Stabilization exercises improve your muscle tone and your balance. Athletes who want to improve their performance should incorporate stability exercises into their routine. Here are the best tips and exercises for improving your balance you can start off with right now!
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What are stabilization exercises?
Stabilization exercises, or stability exercises, are exercises that challenge and increase your body’s stability. The more developed your stability is, the better you can maintain your balance and compensate for imbalances – for example, when standing on an uneven surface or on only one leg.
Stabilization exercises are usually isometric strength exercises — meaning you’re not moving while performing them or moving only a little. Instead, you stay in a static position, such as a standing balance, for most of the exercise. As you can imagine, stabilization training requires a high degree of control, muscle tone, and concentration.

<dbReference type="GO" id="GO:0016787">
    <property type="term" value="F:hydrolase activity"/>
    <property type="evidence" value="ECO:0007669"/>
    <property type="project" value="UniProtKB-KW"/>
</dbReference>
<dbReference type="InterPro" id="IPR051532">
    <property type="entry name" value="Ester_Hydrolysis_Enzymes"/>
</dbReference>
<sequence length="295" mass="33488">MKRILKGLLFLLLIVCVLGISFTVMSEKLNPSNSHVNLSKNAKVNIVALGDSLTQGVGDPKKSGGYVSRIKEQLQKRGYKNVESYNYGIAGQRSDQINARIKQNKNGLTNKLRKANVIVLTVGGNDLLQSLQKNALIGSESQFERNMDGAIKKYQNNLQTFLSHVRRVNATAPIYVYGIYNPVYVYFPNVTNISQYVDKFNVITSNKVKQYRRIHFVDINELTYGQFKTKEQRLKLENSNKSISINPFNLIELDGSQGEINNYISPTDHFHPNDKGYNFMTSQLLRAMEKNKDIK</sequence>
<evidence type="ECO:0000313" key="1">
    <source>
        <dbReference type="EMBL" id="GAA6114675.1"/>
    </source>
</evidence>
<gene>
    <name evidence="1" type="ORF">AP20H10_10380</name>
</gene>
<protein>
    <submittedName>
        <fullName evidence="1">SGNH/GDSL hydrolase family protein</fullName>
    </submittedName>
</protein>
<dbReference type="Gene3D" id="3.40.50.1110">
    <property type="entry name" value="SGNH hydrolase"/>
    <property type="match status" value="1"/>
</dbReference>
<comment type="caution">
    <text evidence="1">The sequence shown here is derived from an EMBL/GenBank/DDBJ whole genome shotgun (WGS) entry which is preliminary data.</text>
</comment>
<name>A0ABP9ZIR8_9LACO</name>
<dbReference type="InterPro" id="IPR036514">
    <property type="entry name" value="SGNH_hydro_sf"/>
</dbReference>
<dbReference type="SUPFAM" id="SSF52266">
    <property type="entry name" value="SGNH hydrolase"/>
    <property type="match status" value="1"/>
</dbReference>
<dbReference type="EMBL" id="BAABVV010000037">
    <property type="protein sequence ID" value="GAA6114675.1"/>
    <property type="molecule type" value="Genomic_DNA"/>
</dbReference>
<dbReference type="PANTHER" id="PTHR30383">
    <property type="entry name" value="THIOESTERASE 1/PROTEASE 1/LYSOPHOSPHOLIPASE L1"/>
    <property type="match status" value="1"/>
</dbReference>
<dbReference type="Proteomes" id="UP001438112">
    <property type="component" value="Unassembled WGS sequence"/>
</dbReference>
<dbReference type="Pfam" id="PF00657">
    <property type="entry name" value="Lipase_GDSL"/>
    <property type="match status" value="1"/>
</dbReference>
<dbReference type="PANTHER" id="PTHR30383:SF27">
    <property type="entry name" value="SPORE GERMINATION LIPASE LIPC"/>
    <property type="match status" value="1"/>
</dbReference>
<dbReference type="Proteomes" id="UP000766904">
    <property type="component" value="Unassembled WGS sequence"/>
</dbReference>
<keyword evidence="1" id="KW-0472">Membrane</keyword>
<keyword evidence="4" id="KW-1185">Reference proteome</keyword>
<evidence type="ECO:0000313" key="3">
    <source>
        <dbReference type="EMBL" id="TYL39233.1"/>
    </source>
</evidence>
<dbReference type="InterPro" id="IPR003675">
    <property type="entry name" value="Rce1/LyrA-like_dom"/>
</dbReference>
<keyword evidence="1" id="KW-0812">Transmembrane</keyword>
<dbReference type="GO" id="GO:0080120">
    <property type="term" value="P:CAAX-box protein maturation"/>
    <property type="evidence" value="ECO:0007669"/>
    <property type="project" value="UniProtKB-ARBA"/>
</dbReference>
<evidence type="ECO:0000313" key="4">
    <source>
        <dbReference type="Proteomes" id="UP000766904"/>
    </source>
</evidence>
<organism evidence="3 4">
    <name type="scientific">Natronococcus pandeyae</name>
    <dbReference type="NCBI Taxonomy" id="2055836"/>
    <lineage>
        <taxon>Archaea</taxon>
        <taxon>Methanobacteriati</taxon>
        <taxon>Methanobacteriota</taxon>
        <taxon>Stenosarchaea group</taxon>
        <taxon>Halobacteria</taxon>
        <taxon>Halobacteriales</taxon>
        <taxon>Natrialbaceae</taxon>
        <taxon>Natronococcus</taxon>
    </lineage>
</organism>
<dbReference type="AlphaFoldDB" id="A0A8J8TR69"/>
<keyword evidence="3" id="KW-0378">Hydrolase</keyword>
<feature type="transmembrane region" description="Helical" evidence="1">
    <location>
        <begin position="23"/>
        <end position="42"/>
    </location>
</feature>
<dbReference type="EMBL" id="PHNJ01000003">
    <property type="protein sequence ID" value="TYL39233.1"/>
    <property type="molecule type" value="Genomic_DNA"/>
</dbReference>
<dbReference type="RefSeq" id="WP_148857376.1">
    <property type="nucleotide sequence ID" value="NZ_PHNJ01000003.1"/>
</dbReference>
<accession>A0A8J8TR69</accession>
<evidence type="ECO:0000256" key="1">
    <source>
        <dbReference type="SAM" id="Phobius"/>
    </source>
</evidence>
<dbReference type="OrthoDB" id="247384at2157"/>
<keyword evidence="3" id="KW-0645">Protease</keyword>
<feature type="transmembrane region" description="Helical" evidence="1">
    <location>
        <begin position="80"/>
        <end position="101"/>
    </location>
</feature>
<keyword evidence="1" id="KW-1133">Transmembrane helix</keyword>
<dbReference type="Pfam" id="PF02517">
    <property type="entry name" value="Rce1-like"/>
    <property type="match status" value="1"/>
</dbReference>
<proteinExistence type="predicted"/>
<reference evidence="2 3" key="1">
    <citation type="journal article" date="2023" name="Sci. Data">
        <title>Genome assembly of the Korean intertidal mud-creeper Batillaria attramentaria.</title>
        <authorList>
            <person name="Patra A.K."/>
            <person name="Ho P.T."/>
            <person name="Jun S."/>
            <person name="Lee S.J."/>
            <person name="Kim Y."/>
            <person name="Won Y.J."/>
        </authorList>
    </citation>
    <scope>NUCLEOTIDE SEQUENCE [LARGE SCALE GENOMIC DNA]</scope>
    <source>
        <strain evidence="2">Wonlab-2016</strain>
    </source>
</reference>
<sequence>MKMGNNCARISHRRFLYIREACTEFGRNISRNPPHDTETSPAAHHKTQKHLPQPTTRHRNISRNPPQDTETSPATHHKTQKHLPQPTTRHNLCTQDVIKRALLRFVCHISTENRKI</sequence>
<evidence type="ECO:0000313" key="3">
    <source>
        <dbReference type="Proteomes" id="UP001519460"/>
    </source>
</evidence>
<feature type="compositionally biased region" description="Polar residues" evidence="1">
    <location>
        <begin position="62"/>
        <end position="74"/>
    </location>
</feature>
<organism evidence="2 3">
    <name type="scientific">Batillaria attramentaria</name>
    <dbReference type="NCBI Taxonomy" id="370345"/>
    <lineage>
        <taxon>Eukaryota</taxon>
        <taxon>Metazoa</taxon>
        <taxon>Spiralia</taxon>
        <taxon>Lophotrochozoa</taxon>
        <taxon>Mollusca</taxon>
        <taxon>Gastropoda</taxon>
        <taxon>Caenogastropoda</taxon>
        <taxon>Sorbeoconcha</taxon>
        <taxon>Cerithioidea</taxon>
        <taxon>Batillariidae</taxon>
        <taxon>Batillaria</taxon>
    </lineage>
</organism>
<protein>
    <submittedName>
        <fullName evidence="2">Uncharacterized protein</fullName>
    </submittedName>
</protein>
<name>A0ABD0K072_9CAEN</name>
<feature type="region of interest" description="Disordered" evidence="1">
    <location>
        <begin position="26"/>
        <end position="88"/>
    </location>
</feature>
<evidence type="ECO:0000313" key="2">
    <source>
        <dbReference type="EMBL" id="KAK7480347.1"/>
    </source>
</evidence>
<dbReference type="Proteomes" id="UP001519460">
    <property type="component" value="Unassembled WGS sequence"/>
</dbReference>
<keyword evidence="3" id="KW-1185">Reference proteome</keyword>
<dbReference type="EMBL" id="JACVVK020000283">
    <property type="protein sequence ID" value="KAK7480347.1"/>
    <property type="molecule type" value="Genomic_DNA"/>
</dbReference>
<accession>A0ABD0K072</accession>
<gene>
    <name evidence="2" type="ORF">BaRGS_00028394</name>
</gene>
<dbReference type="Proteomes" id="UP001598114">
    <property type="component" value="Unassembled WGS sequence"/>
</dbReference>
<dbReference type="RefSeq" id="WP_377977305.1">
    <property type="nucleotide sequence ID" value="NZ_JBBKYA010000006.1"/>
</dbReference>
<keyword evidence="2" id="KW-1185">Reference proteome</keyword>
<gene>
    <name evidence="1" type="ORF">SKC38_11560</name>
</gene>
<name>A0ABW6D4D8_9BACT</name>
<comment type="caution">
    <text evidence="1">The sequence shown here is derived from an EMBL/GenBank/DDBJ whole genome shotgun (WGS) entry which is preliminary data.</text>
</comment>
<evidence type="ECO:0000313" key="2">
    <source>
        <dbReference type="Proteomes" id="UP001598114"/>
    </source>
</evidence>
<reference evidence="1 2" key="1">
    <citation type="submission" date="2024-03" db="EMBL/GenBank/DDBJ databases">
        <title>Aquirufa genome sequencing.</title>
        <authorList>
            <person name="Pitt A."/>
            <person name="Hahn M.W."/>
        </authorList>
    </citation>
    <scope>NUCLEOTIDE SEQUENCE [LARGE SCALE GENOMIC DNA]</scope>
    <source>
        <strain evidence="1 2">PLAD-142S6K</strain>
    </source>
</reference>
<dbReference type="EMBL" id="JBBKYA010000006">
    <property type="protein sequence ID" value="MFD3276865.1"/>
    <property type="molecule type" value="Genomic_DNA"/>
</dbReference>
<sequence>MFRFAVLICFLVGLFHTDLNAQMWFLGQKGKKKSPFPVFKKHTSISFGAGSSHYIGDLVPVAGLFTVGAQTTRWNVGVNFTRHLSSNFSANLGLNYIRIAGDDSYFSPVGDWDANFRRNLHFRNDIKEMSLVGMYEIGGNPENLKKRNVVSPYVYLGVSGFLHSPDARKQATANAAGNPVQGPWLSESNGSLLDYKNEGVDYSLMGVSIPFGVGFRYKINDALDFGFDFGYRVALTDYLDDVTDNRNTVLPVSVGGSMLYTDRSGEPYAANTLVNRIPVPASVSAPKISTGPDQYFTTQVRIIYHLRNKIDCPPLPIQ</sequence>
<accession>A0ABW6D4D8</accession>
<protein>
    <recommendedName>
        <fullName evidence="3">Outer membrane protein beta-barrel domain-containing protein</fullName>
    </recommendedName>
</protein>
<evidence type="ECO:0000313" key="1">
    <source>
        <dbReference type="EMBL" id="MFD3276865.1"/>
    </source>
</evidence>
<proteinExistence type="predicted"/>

What do stability exercises train?
Stability exercises focus on training your midsection (your core). A lot of muscles hold your core together. These trunk muscles include:
Abdominal muscles (abs)
back extensors and deep back muscles
gluteal muscles (glutes)
posterior thigh muscles
These muscles, which are specifically trained with stabilization exercises, are responsible for straightening the spine and bending or rotating the upper body.
Stabilization exercises also help relieve pressure on the vertebrae, and can help prevent back problems. Runners who included stability training in their regular routine can better cushion their strides and thus protect their spine, tendons, and joints.
In addition, stability exercises can improve your posture and transfer power from your core to your arms and legs more efficiently, which will improve your performance no matter your favorite sport.
Who is stabilization training useful for?
Maybe your knee hurts while you’re jogging, or your shoulder can’t support you after your first set of pull-ups, or you leave your shadowboxing classes with a bad back. Is any of this familiar?